|A resident shops at the Metro Binh Phu Supermarket in HCM City's District 6. The city has been asked to tighten management of food products sold at supermarkets. — VNA/VNS Photo Phuong Vy
HCM CITY (VNS) — Deputy Prime Minister Vu Duc Dam has instructed HCM City authorities to tighten management of food products at wholesale markets and supermarkets to ensure food safety and hygiene.
Food-testing points were set up at the three biggest wholesale markets in the city to make sure food products meet hygiene standards before entering the market, he said yesterday at a working session with municipal authorities.
The city should also build a roadmap to protect consumers, and assure that food products from other localities meet hygiene standards before being transported into the city, he said.
These regulations would not cause difficulties for farmers, they would help them become familiar with new production standards that would improve their products' values, Dam said. He also pointed to the need for relevant ministries and agencies to build a more effective information dissemination plan to raise farmers' and businesses' awareness about food hygiene and safety.
"If we didn't put in place strict measures now to ensure food safety and hygiene, it would cost more later to provide health check-ups and treatment for people who got sick from dangerous food products," he said.
Minister of Agriculture and Rural Development Cao Duc Phat said city authorities should increase inspections all year round, not just during Tet when people's demand for food products increased.
Le Thanh Liem, the vice chairman of the HCM City People's Committee, said the city had more than 20,000 street food establishments. In 2014, a city inspection found food safety violations at nearly 2,700 of them. Inspectors took more than 27,000 samples for testing and found that about 24,000 of them met hygiene standards.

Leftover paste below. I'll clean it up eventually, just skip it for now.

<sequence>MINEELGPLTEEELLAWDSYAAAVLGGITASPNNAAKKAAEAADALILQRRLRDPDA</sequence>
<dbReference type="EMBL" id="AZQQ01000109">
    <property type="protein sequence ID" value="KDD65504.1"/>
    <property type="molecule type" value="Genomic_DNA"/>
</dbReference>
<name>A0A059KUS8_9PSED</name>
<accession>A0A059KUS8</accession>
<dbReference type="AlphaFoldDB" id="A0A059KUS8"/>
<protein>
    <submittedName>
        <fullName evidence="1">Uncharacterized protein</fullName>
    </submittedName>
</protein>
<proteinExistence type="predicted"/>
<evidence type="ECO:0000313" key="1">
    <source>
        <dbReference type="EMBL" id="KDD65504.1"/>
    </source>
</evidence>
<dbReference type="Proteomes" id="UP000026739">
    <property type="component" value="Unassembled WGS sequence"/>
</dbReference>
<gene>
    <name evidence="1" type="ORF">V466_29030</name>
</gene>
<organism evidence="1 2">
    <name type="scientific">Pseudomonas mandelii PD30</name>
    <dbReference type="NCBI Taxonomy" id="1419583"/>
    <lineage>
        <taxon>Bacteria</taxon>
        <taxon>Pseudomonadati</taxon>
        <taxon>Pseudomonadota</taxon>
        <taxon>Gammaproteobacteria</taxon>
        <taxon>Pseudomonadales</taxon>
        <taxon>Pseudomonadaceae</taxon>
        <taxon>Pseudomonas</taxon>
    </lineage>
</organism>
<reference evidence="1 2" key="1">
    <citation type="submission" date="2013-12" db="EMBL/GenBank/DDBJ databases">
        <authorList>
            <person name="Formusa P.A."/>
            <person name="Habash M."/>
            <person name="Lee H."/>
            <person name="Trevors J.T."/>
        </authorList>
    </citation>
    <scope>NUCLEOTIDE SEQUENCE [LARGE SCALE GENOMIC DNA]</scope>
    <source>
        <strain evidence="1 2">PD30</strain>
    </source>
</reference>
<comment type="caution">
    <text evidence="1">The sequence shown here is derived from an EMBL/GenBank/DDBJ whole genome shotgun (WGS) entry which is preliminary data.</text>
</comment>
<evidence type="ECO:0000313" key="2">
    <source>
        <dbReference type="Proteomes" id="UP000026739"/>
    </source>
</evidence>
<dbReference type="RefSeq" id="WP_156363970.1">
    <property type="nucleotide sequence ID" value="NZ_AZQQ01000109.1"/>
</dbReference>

City authorities organised free training courses on food safety and hygiene for more than 10,400 members of the food industry. Also, the city signed agreements with 22 localities on providing local consumers safe, hygienic food products, he said.
Several vegetables on display at two BigC and Metro supermarkets in Ha Noi were found to have unclear origins, a recent surprise inspection revealed.
A food safety and hygiene inspection team consisting of officials from the city Department of Industrial and Trade and the Department of Health (DoH) reported that the vegetable labels at BigC supermarket on Tran Duy Hung Street failed to specify the products' origins.
Some pumpkins were even found to have expiration dates in 2014, which were then removed from the racks by the supermarket with an explanation of "an error of the printer".
This was not the first time BigC violated food origin regulations. In March last year, the supermarket chain was fined VND10 million (US$476) for not publicly displaying the origins of their products.
The hygienic condition at the supermarket was another problem, said Ha Noi DoH Chief Inspector Mai Thi Hong Hanh.
"The bakery section's hygienic condition is substandard. That section is even placed right next to the fish area without proper measures to ensure hygienic safety," she said.
Meanwhile, the Metro supermarket on Hoang Mai Street failed to provide documents proving the origins of their vegetables while a number of imported frozen products lacked stamps indicating their origins.
Ha Noi health department Director Nguyen Khac Hien asked the two supermarkets to abide by food safety regulations and review whether their vegetable providers satisfied the necessary qualifications.
The inspection raised alarm about the quality of the supermarkets' products, especially after a scandal last week over the origins of the vegetables delivered by Ba Chu Safe Vegetables Co., Ltd. to three big supermarkets in the city (BigC, Metro and Lotte Mart). Those vegetables were allegedly bought from a wholesale market, stamped with fake safe vegetable stickers and put on the supermarkets' display racks.
Ba Chu and the supermarket chains involved are under investigation over food safety violations. — VNS